St. Francis de Sales (1567-1622)
Catholic belief, prayers and spiritual teaching
St. Francis de Sales (1567-1622)
|TREATISE ON THE LOVE OF GOD|
By St Francis de Sales
Book III. Of The Progress And Perfection Of Love.
Ch 9. A Preparation For The Discourse On The Union Of The Blessed With God.
The triumphant love which the blessed in heaven exercise, consists in the final, invariable and eternal union of the soul with its God. But this union - what is it?
By how much more agreeable and excellent are the objects our senses meet with, so much more ardently and greedily they give themselves to the fruition of them. By how much more fair, delightful to the view, and duly set in light they are, so much the more eagerly and attentively does the eye regard them: and by how much more sweet and pleasant voices or music are, so much the more is the attention of the ear drawn to them. So that every object exercises a powerful but grateful violence upon the sense to which it belongs, a violence more or less strong as the excellence is greater or less; provided always that it be proportionable to the capacity of the sense which desires to enjoy it; for the eye which finds so much pleasure in light cannot, however, bear an extreme light, nor fix itself upon the sun, and be music never so sweet, if loud and too near, it importunes and offends our ears.
Truth is the object of our understanding, which consequently has all its content in discovering and knowing the truth of things; and according as truths are more excellent, so the understanding applies itself with more delight and attention to the consideration of them.
How great was the pleasure, think you, Theotimus, of those ancient philosophers who had such an excellent knowledge of so many beautiful truths of Nature? Verily they reputed all pleasures as nothing in comparison with their well-beloved philosophy, for which some of them quitted honours, others great riches, others their country; and there was such a one as deliberately plucked out his eyes, depriving himself for ever of the enjoyment of the fair and agreeable corporal light, that he might with more liberty apply himself to consider the truth of things by the light of the spirit.
This we read of Democritus: so sweet is the
knowledge of truth! Hence Aristotle has very often
said that human felicity and beatitude consists in
wisdom, which is the knowledge of the eminent truths.
This we do not yet see in the clear day of glory, but as it were in the breaking of day; as it happened to Jacob near to the ford of Jaboc; for though he saw not the angel with whom he wrestled, save in the weak light of daybreak, yet this was enough to make him cry out, ravished with delight: I have seen God face to face, and my soul has been saved.(1)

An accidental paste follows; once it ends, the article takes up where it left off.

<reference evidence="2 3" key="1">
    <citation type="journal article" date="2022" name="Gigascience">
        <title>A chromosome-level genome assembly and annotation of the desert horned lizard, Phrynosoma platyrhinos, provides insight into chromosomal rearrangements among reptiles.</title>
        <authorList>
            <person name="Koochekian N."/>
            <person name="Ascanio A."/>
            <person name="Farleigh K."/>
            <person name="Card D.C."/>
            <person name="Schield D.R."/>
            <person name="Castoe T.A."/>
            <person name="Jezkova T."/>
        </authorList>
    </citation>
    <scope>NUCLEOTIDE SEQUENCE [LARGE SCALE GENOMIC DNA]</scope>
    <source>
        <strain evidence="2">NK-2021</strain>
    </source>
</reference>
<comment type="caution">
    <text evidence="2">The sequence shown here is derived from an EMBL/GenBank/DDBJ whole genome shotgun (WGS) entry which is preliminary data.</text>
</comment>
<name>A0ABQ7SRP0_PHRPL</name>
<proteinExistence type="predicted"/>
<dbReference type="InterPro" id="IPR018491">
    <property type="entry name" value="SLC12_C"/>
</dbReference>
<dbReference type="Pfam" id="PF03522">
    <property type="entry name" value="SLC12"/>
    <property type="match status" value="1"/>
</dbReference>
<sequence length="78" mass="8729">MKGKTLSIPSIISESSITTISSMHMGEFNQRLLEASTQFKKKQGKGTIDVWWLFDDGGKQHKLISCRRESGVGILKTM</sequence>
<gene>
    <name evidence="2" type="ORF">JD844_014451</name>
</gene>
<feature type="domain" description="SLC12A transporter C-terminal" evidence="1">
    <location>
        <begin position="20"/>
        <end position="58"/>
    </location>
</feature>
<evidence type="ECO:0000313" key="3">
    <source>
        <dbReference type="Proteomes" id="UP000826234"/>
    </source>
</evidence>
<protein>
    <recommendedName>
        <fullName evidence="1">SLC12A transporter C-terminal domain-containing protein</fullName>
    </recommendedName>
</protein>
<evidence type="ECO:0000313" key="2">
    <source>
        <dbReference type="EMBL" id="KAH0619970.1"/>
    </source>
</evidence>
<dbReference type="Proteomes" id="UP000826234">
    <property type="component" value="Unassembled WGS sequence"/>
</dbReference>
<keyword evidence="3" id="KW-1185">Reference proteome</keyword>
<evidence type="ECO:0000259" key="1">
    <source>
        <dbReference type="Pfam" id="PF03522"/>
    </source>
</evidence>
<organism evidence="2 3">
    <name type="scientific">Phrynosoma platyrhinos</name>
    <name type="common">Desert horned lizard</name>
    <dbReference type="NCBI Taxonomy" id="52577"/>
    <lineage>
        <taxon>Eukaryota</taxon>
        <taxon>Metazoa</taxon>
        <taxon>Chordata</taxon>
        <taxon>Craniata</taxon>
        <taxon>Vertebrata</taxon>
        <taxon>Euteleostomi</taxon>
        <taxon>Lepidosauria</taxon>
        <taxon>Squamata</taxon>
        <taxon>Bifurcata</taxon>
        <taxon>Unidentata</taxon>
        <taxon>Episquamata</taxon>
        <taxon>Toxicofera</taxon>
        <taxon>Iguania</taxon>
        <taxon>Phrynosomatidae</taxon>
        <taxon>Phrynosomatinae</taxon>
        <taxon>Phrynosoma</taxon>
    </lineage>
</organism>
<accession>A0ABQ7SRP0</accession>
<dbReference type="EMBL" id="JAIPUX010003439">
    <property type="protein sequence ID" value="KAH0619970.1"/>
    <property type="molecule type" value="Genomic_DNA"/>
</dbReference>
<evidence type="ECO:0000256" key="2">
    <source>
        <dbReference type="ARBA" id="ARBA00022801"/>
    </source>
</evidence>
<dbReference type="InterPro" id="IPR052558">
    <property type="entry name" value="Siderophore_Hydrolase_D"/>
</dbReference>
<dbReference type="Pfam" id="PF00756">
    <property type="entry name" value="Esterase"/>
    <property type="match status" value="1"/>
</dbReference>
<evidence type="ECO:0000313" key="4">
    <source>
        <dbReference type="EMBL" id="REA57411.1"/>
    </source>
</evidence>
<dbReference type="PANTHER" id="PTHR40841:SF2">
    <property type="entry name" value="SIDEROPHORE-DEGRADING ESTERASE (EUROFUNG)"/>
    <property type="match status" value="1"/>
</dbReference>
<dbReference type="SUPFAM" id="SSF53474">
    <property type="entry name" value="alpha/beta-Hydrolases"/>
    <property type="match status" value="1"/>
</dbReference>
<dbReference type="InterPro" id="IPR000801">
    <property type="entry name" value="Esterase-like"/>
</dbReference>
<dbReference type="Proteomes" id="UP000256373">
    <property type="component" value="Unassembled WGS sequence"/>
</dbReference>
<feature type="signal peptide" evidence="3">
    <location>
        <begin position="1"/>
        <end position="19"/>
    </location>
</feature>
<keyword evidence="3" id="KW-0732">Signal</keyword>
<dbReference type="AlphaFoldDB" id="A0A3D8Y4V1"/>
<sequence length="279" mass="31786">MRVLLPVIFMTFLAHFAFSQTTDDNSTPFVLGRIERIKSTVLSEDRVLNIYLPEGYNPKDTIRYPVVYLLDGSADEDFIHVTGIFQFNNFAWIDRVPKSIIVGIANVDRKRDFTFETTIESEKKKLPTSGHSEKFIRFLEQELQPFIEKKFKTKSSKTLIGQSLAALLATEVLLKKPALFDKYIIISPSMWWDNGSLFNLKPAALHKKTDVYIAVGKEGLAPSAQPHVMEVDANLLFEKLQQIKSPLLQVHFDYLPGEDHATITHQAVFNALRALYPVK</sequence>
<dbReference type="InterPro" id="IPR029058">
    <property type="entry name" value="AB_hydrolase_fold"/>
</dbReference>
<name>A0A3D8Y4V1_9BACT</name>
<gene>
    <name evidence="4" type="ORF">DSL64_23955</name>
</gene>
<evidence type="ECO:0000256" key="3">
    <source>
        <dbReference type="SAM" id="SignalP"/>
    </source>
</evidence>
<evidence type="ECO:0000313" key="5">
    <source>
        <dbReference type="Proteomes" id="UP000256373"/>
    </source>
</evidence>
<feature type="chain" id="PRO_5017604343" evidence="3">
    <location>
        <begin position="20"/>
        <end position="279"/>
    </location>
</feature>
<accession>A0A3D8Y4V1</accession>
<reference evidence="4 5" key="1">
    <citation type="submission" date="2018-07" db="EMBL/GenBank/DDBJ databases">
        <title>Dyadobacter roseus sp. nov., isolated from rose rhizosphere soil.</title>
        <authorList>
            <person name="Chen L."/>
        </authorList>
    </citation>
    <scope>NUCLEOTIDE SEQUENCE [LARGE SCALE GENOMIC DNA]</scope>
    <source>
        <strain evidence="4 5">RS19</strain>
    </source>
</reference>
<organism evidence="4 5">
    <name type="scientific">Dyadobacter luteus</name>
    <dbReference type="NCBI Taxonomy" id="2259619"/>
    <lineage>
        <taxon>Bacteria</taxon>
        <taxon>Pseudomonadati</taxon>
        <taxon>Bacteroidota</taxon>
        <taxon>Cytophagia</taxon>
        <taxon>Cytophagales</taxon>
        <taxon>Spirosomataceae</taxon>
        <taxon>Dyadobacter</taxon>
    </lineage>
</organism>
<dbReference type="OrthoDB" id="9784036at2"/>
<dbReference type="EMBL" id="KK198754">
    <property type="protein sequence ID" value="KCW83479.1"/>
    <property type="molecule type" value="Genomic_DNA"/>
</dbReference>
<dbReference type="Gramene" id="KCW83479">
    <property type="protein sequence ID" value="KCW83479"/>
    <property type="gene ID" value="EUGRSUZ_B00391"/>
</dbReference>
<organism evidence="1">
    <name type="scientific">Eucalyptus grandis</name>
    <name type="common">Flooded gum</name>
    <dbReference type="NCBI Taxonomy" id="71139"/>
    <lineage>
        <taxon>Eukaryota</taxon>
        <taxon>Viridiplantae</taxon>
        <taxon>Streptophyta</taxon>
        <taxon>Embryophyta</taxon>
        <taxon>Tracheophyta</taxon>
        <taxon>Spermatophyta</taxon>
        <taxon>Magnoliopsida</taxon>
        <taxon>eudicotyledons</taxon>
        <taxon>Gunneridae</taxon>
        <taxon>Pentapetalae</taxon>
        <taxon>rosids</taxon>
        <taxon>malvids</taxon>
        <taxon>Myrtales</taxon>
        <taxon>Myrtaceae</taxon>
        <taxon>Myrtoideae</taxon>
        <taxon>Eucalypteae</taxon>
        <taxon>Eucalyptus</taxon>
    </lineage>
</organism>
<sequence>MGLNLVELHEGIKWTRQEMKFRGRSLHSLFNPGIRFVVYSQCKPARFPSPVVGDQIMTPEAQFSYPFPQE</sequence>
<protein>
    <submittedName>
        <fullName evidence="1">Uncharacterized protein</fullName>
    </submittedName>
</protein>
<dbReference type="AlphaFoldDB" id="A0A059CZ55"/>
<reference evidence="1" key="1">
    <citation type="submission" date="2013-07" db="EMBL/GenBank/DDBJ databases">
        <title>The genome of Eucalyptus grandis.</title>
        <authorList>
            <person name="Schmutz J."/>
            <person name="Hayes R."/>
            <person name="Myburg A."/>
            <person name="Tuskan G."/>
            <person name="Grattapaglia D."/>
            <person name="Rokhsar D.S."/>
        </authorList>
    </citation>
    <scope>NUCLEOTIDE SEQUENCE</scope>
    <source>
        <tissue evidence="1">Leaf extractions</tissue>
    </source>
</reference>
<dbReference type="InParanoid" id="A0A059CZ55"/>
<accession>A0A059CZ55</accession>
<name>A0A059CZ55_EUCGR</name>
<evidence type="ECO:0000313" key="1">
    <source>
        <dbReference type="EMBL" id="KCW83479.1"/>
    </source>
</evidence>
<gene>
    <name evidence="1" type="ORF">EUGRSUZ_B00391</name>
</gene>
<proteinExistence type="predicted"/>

O! how delightful is the holy light of faith, by which we know, with an unequalled certitude, not only the history of the beginning of creatures, and their true use, but even that of the eternal birth of the great and sovereign divine Word, for whom and by whom all has been made, and who with the Father and the Holy Ghost is one only God, most singular, most adorable, and blessed for ever and ever! Amen.
Ah! says S. Jerome to his Paulinus: "The learned
Plato never knew this, the eloquent Demosthenes was
ignorant of it." How sweet are thy words, O Lord, to
my palate, said that great king, more than honey to
my mouth!(2) Was not our burning within us, whilst he
spoke in the way?(3) said those happy pilgrims of
Emmaus, speaking of the flames of love with which
they were touched by the word of faith. But if divine
truths be so sweet, when proposed in the obscure
light of faith, O God, what shall they be when we
shall contemplate them in the light of the noonday of
Ah! how beautiful and dear are the truths which
faith discovers unto us by hearing! But when having
arrived in the heavenly Jerusalem, we shall see the
great Solomon, the King of Glory, seated upon the
thrown of his wisdom, manifesting by an
incomprehensible brightness the wonders and eternal
secrets of his sovereign truth, with such light that
our understanding will actually see what it had
believed here below - Ah! then, dearest Theotimus,
what raptures! what ecstasies! what admiration! what
love! what sweetness! No, never (shall we say in this
excess of sweetness) never could we have conceived
that we should see truths so delightsome. We believed
indeed all the glorious things that were said of
thee, O great city of God, but we could not conceive
the infinite greatness of the abysses of thy